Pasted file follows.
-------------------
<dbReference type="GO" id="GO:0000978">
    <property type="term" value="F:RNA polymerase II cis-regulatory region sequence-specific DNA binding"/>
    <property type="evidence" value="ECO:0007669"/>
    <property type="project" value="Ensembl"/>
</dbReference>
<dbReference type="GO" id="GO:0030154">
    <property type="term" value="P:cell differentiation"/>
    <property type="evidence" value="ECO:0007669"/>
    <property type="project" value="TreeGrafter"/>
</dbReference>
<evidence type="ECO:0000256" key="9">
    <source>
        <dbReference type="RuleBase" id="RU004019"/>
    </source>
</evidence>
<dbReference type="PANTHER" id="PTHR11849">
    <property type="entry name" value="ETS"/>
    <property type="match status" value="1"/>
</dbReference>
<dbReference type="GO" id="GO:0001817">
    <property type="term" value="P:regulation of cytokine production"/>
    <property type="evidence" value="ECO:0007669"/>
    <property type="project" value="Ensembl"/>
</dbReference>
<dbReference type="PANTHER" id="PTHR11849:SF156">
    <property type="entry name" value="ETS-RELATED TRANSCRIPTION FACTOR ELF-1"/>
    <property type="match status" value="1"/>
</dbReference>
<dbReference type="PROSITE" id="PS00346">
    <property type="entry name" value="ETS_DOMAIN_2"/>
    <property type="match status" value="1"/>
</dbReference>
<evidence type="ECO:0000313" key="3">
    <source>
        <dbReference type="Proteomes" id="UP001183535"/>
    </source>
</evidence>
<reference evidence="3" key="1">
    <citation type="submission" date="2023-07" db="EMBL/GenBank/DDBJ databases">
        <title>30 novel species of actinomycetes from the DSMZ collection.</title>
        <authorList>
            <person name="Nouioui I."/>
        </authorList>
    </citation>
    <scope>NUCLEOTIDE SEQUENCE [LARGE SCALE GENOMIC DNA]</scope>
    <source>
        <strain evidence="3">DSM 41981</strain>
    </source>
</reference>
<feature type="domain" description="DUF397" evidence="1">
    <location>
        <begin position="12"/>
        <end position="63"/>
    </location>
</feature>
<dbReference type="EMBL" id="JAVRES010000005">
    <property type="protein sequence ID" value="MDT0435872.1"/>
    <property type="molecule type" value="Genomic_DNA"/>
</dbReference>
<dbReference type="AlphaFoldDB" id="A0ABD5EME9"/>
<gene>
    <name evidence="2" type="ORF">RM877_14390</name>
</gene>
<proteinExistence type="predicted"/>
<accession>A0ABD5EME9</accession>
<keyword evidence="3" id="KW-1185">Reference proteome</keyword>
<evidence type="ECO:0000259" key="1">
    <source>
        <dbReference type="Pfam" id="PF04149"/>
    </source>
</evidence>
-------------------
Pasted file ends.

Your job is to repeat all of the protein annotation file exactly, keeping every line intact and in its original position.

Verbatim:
<dbReference type="GO" id="GO:0000978">
    <property type="term" value="F:RNA polymerase II cis-regulatory region sequence-specific DNA binding"/>
    <property type="evidence" value="ECO:0007669"/>
    <property type="project" value="Ensembl"/>
</dbReference>
<dbReference type="GO" id="GO:0030154">
    <property type="term" value="P:cell differentiation"/>
    <property type="evidence" value="ECO:0007669"/>
    <property type="project" value="TreeGrafter"/>
</dbReference>
<evidence type="ECO:0000256" key="9">
    <source>
        <dbReference type="RuleBase" id="RU004019"/>
    </source>
</evidence>
<dbReference type="PANTHER" id="PTHR11849">
    <property type="entry name" value="ETS"/>
    <property type="match status" value="1"/>
</dbReference>
<dbReference type="GO" id="GO:0001817">
    <property type="term" value="P:regulation of cytokine production"/>
    <property type="evidence" value="ECO:0007669"/>
    <property type="project" value="Ensembl"/>
</dbReference>
<dbReference type="PANTHER" id="PTHR11849:SF156">
    <property type="entry name" value="ETS-RELATED TRANSCRIPTION FACTOR ELF-1"/>
    <property type="match status" value="1"/>
</dbReference>
<dbReference type="PROSITE" id="PS00346">
    <property type="entry name" value="ETS_DOMAIN_2"/>
    <property type="match status" value="1"/>
</dbReference>
<evidence type="ECO:0000313" key="3">
    <source>
        <dbReference type="Proteomes" id="UP001183535"/>
    </source>
</evidence>
<reference evidence="3" key="1">
    <citation type="submission" date="2023-07" db="EMBL/GenBank/DDBJ databases">
        <title>30 novel species of actinomycetes from the DSMZ collection.</title>
        <authorList>
            <person name="Nouioui I."/>
        </authorList>
    </citation>
    <scope>NUCLEOTIDE SEQUENCE [LARGE SCALE GENOMIC DNA]</scope>
    <source>
        <strain evidence="3">DSM 41981</strain>
    </source>
</reference>
<feature type="domain" description="DUF397" evidence="1">
    <location>
        <begin position="12"/>
        <end position="63"/>
    </location>
</feature>
<dbReference type="EMBL" id="JAVRES010000005">
    <property type="protein sequence ID" value="MDT0435872.1"/>
    <property type="molecule type" value="Genomic_DNA"/>
</dbReference>
<dbReference type="AlphaFoldDB" id="A0ABD5EME9"/>
<gene>
    <name evidence="2" type="ORF">RM877_14390</name>
</gene>
<proteinExistence type="predicted"/>
<accession>A0ABD5EME9</accession>
<keyword evidence="3" id="KW-1185">Reference proteome</keyword>
<evidence type="ECO:0000259" key="1">
    <source>
        <dbReference type="Pfam" id="PF04149"/>
    </source>
</evidence>